Peace is Possible      Peace Is Possible      12 May 2019

 If it is possible, as far as it depends on you, live at peace with everyone….. Do not be overcome by evil, but overcome evil with good…. All the commandments are summed up in this one rule:  “Love your neighbor as yourself.”  Love does no harm to its neighbor.

Romans 12:18,21; 13:9,10

Terror, 21st Century-Style

Emmet Hollingshead, Heather Brandon-Smith, Diane Randall, FCNL      May 3, 2019 

On May 3, faith groups including FCNL gathered in Washington, D.C. to demand an end to CIA drone strikes and a commitment from General Atomics, the company which builds the Predator and Reaper drones, not to develop lethal autonomous weapons systems.  The groups hold that CIA drone strikes are immoral, overly secretive, and ineffective as an instrument of counter-terrorism policy.

Drones have quickly become one of the primary U.S. counterterrorism weapons. Drones may distance U.S. troops from physical danger, but they are fraught with other moral risks. They lower the threshold for using lethal force, helping to keep the U.S. in a state of endless war.  Both the U.S. military and the CIA use drones as part of conventional fighting in war zones as well as to conduct targeted killings of terrorism suspects both inside and outside of battlefields.  Throughout 2017 and 2018, the U.S. conducted at least 238 drone strikes in Afghanistan, Pakistan, Yemen, Libya, Somalia, Iraq, and Syria, all still justified under the 2001 Authorization of Use of Military Force that was passed just days after the attacks of September 11.

The CIA’s drone program remains largely secret. While the Obama administration took steps to transfer all authority for the U.S. drone program to the Department of Defense, the current administration has reversed course, expanding CIA drone use and reportedly establishing a new CIA drone base in Niger at a cost of over $100 million.


Drone warfare is ineffective as a long-term policy. Where drones are used, anti-American sentiment and retaliatory attacks increase.  When death and destruction fall almost silently from the sky with mere seconds of warning, communities associate the United States and the U.S. military with the destruction of their homes or the loss of their loved ones.  That makes them more likely to be sympathetic to terrorist propaganda and recruitment.  In addition to that increased risk of retaliatory attacks, the psychological trauma suffered by U.S. drone pilots has led to increased rates of occupational stress and suicidal thoughts.

The CIA’s drone program is particularly problematic because its secrecy prevents the U.S. public from knowing (a) where and how their government is conducting lethal operations, and (b) the true costs of war. Indeed, earlier this year the administration revoked one of the few reporting requirements covering CIA strikes.

The U.S. drone program also is setting a troubling precedent for how drone operations are and will be conducted by other nations. As of 2018, nine other countries have developed or acquired armed drones, with others rapidly developing their own programs.  In addition, non-state actors like ISIS are actively seeking to acquire armed drones and their underlying technology. This is not a roadmap to peace.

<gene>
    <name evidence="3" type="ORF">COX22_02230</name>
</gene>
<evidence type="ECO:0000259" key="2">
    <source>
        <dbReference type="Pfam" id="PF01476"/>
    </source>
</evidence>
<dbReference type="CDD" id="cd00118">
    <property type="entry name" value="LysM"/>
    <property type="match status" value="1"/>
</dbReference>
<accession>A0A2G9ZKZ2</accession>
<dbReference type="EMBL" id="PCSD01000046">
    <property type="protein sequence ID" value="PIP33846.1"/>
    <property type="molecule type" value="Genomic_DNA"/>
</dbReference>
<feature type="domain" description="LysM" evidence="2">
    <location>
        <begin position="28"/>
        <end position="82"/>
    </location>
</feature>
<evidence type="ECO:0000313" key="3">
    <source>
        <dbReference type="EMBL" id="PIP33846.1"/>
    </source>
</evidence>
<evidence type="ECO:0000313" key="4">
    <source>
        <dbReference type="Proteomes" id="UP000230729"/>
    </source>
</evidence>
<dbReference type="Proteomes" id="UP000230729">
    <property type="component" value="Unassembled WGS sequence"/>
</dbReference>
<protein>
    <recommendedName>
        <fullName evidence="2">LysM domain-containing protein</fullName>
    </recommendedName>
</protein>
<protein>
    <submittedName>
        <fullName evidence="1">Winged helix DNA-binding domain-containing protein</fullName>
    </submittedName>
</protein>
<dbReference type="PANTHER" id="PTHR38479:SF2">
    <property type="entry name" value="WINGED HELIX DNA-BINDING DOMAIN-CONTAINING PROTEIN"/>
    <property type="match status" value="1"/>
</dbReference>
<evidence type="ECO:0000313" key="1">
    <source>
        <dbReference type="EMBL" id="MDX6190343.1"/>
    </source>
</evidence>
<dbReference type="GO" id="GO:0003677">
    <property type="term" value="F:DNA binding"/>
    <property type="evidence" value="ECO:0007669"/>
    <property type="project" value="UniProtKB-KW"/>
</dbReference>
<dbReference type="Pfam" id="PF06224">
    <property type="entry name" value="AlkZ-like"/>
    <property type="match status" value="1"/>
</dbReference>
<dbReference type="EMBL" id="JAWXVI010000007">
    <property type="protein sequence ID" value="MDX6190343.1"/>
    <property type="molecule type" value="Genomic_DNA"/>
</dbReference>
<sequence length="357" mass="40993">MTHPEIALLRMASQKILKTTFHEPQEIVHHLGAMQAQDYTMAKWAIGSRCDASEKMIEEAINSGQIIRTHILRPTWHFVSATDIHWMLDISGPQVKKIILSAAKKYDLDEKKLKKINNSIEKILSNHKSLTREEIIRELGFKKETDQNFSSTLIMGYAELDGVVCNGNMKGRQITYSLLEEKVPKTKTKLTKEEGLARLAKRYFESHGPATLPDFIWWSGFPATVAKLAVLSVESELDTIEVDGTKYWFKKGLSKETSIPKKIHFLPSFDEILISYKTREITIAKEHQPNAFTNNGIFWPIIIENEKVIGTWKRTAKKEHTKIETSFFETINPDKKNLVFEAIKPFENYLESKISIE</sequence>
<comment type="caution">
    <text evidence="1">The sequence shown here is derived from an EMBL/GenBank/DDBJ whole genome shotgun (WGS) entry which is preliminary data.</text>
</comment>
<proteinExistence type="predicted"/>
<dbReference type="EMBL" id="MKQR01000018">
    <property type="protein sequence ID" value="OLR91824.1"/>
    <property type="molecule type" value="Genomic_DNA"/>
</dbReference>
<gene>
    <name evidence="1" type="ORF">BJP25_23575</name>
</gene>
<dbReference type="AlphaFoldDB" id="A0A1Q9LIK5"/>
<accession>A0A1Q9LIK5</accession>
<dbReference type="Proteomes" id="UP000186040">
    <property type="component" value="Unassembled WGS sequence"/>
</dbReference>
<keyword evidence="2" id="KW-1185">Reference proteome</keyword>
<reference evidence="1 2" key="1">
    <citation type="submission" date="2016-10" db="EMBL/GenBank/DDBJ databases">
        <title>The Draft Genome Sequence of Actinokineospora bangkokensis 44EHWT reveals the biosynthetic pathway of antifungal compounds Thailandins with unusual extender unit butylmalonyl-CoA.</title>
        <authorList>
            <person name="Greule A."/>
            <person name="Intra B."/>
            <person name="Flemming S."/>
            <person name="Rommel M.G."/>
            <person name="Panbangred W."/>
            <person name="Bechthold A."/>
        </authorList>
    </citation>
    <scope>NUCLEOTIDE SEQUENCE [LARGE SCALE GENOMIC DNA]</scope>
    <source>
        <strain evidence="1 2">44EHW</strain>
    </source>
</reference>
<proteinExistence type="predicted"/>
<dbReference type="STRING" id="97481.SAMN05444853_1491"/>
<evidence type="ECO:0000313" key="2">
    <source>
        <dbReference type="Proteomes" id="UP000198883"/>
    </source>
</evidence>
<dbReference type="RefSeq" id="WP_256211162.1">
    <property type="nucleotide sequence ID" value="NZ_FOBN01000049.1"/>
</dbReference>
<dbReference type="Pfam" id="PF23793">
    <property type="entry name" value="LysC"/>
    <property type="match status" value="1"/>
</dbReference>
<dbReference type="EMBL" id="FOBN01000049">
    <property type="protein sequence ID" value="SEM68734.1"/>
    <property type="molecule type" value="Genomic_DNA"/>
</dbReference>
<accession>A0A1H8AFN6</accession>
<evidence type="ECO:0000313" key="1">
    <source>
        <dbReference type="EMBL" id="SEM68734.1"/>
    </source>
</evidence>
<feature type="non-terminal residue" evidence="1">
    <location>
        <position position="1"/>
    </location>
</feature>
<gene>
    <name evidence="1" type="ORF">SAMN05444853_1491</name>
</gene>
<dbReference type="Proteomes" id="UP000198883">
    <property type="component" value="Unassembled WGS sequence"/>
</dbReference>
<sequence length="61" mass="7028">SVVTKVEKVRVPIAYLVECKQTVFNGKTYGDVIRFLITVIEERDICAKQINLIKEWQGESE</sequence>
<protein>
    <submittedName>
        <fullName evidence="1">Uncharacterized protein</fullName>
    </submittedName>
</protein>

FCNL supports ending all drone warfare, but that will not happen in a single action. We should start by ending the CIA program and transferring all drone strike authority to the Department of Defense, which has a record of greater transparency and accountability.

  Sample Letter

 Sen. Todd Young    400 Russell Senate Off. Bldg.    Washington, DC  20510


Sen. Mike Braun    B85 Russell Senate Off. Bldg.     Washington, DC  20510


Rep. Greg Pence          222 Cannon HOB             Washington, DC  20515



Sen. ______________, Rep. Pence:

Over three administrations, the CIA has used drones to carry out secret wars without proper congressional oversight or public transparency.  In just 2017 and 2018, the US reportedly conducted at least 238 drone strikes in seven countries — all still being justified by the outdated 2001 and 2002 AUMFs — with many of them resulting in the destruction of homes, schools, hospitals, and other nonmilitary buildings and in the deaths of far too many civilian noncombatants.

Drone warfare has proven ineffective as a response to terrorism. Using drones creates blowback in local communities, which fuels anti-American sentiment and provides easy recruiting tools for terrorist organizations. Drones also cause psychological trauma to the US pilots who operate them.  And in the big picture, the CIA’s drone program is hiding the truth from the American people about its real cost and harm, thus unacceptably helping to keep the US in a state of endless war.

 I urge you use your influence in Congress to help gather support for ending the CIA drone program and transferring all drone strike authority to the Department of Defense.  I further ask you, as my voice in Congress, to support robust investment in nonviolent solutions to conflict, including diplomacy, institution-building, and humanitarian assistance.